Plans have been underway in Canberra to annul Australian passports for alleged terrorists of dual nationality. A new legislation could enable Australia to revoke citizenship rights for more than 100 Muslims from Australia believed to be fighting with the Islamic State. (How about revoking the citizenship of Muslims in Australia who are outraged by this?)
Big News Network Muslim activists in Australia said the move only strengthens executive power and called the measure one-sided, The Guardian reported. Silma Ihram, of the Australian Muslim Women’s Association, said Muslims are “extraordinarily frustrated” at the lack of any “real” consultation with Muslim community groups, prior to the signing of a letter that supported the decision.
Australian Prime Minister Tony Abbott has received support from 40 Australian government officials on the issue – leaving Australian Muslims “numbed by the progress and speed of the government” on national security laws, according to Ihram.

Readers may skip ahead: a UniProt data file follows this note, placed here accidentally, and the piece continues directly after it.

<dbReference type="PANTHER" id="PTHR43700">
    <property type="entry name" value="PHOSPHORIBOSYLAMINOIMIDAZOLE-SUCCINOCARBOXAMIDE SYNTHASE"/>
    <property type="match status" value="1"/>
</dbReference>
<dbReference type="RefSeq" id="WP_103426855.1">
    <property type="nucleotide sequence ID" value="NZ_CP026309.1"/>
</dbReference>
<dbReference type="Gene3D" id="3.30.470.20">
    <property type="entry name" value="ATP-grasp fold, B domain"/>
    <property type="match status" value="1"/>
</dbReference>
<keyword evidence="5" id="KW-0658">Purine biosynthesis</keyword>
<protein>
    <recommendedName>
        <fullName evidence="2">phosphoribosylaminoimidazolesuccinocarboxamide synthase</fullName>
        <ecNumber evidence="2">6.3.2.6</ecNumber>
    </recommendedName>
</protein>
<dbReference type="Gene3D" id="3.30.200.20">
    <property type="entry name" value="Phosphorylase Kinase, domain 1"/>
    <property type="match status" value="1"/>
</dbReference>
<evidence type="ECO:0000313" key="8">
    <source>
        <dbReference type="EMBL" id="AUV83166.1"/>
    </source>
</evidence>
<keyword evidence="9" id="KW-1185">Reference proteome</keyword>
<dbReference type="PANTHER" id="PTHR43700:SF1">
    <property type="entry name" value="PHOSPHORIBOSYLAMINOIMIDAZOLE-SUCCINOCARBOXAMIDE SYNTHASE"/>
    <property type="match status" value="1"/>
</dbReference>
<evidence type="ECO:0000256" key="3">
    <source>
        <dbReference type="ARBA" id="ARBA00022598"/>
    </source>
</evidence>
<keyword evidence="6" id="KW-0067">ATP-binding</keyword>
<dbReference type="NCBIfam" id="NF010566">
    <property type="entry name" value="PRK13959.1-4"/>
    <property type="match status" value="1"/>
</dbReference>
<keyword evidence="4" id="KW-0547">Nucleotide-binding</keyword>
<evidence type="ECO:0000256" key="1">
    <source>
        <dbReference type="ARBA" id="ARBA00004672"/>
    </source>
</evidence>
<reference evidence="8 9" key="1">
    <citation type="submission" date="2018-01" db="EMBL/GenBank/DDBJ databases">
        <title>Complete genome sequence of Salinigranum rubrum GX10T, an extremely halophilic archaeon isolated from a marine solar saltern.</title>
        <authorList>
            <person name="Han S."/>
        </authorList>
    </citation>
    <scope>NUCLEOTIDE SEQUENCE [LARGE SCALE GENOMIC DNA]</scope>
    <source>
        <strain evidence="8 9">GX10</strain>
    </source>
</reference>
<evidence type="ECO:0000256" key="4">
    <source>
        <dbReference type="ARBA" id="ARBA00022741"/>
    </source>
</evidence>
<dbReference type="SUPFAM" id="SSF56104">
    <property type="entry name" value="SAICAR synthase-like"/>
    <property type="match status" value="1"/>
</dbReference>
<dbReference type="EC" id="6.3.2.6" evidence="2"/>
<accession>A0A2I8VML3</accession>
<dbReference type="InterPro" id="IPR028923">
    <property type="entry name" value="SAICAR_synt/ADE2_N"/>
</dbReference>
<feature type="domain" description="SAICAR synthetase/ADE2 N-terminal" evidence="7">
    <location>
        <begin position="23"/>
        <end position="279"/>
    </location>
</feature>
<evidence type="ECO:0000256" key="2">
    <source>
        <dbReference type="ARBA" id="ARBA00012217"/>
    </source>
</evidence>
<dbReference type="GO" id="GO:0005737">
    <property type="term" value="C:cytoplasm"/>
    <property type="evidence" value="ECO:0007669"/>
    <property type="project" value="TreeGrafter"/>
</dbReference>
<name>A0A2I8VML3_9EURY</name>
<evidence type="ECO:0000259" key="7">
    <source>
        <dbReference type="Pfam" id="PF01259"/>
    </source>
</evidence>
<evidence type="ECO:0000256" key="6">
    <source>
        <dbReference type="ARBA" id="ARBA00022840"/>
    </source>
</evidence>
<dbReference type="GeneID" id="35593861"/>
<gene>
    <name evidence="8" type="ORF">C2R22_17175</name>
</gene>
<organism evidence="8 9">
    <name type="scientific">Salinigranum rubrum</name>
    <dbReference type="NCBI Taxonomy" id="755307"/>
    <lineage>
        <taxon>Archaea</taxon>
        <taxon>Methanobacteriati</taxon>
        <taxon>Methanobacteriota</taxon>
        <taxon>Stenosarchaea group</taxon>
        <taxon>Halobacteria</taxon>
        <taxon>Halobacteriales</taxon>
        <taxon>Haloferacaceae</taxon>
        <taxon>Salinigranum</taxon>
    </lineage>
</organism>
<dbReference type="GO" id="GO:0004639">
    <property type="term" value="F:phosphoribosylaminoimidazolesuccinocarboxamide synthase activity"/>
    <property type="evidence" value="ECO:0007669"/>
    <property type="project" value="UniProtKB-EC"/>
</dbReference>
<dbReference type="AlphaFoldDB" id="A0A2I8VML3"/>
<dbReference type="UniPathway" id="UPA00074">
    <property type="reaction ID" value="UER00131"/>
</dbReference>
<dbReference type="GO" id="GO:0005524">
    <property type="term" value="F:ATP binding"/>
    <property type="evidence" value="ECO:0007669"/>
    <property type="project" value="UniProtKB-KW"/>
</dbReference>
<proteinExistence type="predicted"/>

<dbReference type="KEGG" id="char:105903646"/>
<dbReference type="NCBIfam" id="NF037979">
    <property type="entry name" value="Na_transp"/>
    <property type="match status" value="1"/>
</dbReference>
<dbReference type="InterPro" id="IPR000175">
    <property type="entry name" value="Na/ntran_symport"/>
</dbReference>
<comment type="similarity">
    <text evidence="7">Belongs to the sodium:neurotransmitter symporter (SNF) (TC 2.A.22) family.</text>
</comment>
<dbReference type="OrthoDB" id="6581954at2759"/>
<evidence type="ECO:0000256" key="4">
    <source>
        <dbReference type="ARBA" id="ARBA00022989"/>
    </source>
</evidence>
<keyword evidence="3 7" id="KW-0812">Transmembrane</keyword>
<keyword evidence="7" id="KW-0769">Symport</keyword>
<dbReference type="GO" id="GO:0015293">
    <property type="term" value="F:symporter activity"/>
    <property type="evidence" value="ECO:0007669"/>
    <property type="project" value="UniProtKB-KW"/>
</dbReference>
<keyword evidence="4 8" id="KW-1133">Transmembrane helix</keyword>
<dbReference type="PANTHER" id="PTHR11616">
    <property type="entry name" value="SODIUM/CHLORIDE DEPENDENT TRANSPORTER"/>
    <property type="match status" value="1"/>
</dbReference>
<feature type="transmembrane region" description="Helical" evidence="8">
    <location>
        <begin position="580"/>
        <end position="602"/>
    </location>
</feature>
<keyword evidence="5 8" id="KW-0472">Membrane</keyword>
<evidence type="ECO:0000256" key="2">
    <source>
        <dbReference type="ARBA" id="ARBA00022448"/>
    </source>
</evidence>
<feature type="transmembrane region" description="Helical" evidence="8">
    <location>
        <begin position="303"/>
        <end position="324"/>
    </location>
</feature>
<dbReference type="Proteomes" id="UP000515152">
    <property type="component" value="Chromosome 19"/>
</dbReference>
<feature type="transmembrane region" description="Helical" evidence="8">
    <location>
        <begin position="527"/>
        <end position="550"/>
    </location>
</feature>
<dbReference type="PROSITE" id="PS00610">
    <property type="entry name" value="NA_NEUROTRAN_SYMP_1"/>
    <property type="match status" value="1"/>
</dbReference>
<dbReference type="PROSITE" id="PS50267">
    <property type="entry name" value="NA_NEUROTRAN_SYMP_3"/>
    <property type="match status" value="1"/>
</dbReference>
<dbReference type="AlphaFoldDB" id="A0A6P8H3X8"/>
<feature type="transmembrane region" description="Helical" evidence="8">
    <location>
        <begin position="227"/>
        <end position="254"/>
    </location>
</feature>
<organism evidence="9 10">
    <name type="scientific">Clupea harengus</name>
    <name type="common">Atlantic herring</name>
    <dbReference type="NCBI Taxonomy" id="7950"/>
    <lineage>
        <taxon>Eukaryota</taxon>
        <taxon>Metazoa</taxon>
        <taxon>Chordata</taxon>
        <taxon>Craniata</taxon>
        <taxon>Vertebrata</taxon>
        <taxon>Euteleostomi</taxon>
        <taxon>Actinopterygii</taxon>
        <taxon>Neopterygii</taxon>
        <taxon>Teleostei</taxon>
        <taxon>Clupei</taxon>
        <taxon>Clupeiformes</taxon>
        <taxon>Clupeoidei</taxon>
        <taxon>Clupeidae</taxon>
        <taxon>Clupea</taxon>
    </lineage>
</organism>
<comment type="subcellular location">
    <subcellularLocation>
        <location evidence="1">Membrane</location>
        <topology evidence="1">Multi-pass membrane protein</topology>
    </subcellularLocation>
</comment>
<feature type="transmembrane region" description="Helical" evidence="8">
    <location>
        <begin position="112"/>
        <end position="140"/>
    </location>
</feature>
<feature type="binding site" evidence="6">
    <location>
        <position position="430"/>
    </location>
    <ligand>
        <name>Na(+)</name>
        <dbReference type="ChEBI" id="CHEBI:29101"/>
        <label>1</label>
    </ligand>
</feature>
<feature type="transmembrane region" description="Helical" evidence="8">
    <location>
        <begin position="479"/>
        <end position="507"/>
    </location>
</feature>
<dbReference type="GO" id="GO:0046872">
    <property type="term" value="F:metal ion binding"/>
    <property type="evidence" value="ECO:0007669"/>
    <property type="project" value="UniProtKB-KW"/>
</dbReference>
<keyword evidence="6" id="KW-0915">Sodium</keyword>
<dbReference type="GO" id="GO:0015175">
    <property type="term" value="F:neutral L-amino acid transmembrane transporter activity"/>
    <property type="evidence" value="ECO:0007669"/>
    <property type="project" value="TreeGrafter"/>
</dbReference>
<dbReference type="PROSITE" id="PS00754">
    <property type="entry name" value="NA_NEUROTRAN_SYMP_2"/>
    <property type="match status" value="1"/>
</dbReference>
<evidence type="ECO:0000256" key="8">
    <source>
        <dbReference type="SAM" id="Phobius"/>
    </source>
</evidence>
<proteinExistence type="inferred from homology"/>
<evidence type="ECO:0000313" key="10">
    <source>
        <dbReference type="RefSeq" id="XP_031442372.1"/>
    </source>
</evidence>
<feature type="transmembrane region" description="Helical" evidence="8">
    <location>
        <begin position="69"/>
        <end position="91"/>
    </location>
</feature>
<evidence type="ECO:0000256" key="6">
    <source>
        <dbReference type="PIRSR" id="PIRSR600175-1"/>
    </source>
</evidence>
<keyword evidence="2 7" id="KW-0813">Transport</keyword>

“Some members of [the] Muslim community [in Australia] could end up like Rohingya – stateless…we could be the next lot shipped over to Cambodia,” she said. (Good, let them stay in Syria) Idiotic infidel Amanda Vanstone, a former immigration minister, also criticized Canberra’s growing inclination to deprive citizenship to suspected terrorists.
But Prime Minister Tony Abbott said stricter controls are necessary to protect Australia from those trying “to destroy us.” He has said Australian nationals without dual citizenship could also lose their rights, including second-generation migrants, if they are eligible for passports from another country.
Australia is still pursuing the capture of a convicted terrorist, Khaled Sharrouf, who managed to pull his family into the war in Syria in 2013. In 2014, Sharrouf, a Sydney-based criminal of Lebanese descent, posted a photograph online showing his seven-year-old son holding up a severed head in Syria.
Sharrouf’s wife, Tara Nettleton, said she wants to leave Syria and return to Australia with her five children. Greg Barton, an analyst at Monash University in Australia, said Nettleton could face serious charges of supporting terrorism if she returns home. “If she were to come back she would certainly face prosecution and time in jail,” he said.